Dwellings Blood Pots ?,
Perstateai Braptlons.tbal refu???? to IumI
under otdtuary treatiu -ut ate qatckljr
eared by H K H. i. Botanic Blood
Halm i, the most woadenal Blood rur
itier of the a(-f*. made e'p? cially to curt?
all terrible obmiuat* despeaseis | |
and Skin troubles Is your blood thin?
Are you pale! All tun down? Have
yon E asma! Pimples} Blotetie? and
Bump-? Sfeiu or BoalpHamore! Boil??
Eruptions7 Skin Itches and Swollen?
A.-hing Bones? Hhenmat ?m ? B
nla'f Catarrh ? Then jou ueed B.B B
B itanlc Blood Balm) .because it drain**
fr in the Mo d and entire system all the
pu- mi and humors which cause all
these trouble? and the cause beinR
removed, a permanent rare f Hows B
B B thoroughly tested for thitiy years,
und thousands cured after doctors and
p-tcnt medicine? had failed For Sale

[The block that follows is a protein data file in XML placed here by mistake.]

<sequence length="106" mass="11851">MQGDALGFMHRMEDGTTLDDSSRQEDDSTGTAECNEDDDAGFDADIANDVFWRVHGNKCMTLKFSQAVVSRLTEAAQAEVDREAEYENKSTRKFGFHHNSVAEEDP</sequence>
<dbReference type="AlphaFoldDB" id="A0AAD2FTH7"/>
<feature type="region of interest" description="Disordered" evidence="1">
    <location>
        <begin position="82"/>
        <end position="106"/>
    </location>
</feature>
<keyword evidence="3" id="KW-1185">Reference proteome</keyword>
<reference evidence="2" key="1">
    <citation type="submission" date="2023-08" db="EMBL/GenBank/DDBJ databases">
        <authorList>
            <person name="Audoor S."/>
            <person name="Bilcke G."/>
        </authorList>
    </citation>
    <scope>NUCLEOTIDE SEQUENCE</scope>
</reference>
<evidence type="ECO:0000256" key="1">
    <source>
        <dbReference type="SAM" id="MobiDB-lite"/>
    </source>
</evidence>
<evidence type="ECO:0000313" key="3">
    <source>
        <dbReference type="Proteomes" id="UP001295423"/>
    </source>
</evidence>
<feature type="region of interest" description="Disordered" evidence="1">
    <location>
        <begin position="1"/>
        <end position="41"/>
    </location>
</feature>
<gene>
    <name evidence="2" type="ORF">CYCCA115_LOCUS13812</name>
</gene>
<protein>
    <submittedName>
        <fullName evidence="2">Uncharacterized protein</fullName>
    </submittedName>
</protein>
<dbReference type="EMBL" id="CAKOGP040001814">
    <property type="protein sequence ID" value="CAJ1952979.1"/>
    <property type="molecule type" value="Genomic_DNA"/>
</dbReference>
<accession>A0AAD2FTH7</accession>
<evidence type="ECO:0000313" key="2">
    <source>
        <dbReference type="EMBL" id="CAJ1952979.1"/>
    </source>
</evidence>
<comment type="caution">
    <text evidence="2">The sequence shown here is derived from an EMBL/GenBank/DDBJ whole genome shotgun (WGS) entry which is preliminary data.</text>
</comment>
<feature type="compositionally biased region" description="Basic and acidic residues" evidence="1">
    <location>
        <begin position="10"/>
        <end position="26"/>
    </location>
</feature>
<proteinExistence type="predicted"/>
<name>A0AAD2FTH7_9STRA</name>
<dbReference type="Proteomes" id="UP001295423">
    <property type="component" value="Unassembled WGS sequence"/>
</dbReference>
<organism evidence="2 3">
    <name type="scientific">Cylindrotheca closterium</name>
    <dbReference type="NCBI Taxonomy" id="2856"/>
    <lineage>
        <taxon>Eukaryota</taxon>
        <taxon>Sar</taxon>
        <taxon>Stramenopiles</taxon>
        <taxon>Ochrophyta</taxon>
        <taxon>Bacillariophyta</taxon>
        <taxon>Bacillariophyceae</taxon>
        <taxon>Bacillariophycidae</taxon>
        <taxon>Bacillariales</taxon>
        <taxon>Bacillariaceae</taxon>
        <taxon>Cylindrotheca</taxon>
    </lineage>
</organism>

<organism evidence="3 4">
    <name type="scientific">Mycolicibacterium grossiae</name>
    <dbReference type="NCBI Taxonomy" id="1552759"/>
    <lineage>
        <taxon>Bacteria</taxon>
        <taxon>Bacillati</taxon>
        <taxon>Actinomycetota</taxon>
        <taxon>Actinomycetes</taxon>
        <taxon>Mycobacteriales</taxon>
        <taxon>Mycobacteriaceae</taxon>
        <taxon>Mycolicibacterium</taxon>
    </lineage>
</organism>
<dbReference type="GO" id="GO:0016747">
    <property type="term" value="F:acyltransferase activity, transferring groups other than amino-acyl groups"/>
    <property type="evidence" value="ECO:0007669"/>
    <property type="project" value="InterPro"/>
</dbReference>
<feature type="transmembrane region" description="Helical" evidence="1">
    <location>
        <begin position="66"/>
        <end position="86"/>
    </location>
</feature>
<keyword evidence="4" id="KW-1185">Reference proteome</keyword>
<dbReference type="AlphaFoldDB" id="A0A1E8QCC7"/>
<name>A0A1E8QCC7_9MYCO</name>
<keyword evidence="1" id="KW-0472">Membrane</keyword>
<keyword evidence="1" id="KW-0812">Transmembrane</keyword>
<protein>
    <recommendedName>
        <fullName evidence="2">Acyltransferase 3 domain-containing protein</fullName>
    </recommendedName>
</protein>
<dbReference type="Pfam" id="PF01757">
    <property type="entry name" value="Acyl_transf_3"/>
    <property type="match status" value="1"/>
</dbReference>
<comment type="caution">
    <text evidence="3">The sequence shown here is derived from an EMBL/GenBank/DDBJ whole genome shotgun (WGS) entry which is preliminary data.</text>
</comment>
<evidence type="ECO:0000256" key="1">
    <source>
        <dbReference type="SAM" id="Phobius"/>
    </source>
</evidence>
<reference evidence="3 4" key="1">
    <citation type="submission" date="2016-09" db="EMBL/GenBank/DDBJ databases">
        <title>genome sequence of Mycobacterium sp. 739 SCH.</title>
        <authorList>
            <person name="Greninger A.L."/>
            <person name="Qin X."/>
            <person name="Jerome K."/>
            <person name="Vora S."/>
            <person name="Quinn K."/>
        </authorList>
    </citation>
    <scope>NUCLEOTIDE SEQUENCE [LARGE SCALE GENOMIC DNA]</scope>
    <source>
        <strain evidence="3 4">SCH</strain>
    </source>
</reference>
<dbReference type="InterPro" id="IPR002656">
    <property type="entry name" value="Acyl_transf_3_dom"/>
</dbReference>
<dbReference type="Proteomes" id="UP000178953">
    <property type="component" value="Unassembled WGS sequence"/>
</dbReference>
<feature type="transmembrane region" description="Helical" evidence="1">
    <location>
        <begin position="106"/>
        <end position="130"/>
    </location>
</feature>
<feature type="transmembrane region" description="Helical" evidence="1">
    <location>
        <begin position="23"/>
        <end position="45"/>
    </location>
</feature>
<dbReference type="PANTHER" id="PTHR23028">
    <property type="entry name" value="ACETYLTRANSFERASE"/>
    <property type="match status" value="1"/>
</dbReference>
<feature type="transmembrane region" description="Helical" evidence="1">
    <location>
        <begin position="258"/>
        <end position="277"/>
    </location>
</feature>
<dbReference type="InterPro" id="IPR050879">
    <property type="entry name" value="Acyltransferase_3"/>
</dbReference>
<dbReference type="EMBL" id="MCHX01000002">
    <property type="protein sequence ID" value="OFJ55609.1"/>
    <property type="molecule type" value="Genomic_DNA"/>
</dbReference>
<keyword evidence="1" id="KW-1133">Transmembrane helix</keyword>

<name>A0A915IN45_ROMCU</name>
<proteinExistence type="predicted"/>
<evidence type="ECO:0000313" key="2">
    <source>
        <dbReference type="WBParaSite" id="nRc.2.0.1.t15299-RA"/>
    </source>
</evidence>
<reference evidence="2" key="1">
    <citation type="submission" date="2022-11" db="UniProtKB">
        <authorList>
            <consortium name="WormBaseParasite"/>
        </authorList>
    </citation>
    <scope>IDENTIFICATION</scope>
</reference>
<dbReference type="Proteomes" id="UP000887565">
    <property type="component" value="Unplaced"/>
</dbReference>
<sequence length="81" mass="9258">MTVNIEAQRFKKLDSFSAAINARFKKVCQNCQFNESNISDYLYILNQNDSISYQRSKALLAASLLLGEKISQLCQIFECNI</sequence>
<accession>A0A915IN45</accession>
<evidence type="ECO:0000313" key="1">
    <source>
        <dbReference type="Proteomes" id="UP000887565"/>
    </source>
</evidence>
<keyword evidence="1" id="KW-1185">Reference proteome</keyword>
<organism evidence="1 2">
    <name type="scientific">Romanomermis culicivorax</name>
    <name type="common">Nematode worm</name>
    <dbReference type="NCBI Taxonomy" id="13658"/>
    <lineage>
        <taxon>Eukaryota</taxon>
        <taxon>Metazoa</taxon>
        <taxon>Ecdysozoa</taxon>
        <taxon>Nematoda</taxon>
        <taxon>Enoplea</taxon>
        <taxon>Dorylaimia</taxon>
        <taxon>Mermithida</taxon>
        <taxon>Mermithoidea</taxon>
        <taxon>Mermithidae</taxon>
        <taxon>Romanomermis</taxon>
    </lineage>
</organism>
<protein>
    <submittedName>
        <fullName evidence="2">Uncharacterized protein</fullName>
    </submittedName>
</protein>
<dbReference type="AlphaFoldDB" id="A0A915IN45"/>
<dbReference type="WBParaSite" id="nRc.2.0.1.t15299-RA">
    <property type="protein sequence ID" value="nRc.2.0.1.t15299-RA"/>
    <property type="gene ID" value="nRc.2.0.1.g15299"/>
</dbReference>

hy dtuggist? and K Neleoa Goolrlck lu
Frederickt-tinr^, Va., at $1 per large
bottle or 6 large bottle? (full tre-atmenr?
$5. To prove, our faith In B B B. we
will send a Trial Bottle Free and pre?
paid to sufferer?, so tbey may test the
remedy at our expense Address Blood
Balm Oo ,179 Mitobell Street, Atlanta,
Our State Finances at Shown By
Mr. A W. Harman, ?Tr., treasurer I
of the State, has made public the an- I
nnal report of his office. It covers
the fiachl year eud.d September '10,
For the year just ended, there isa
total balance to the credit of the
State of 1806,042 46, as compared;
with a balance of f236.881.73, for the
previous year, showing an increase
The large increase in the balance,
considered in itself, would be cause
for congratulation, but to arrive at a
ju t estimate of tbe financial condi
tion of tbe State, the following state?
ment of facts made in the Auditor's
office, must be borne in mind.
First. Nearly $100,000. tbe approx
?mate cost of a session of the Leg's
Utare.was an offset against thesmal
ler balance f<r 1898
Second. Nearly $2*>0,000 of the
balance resulted from operatiou of
the delinquent tax laws, the fund
fiom this source covering redemp?
tions for several years past.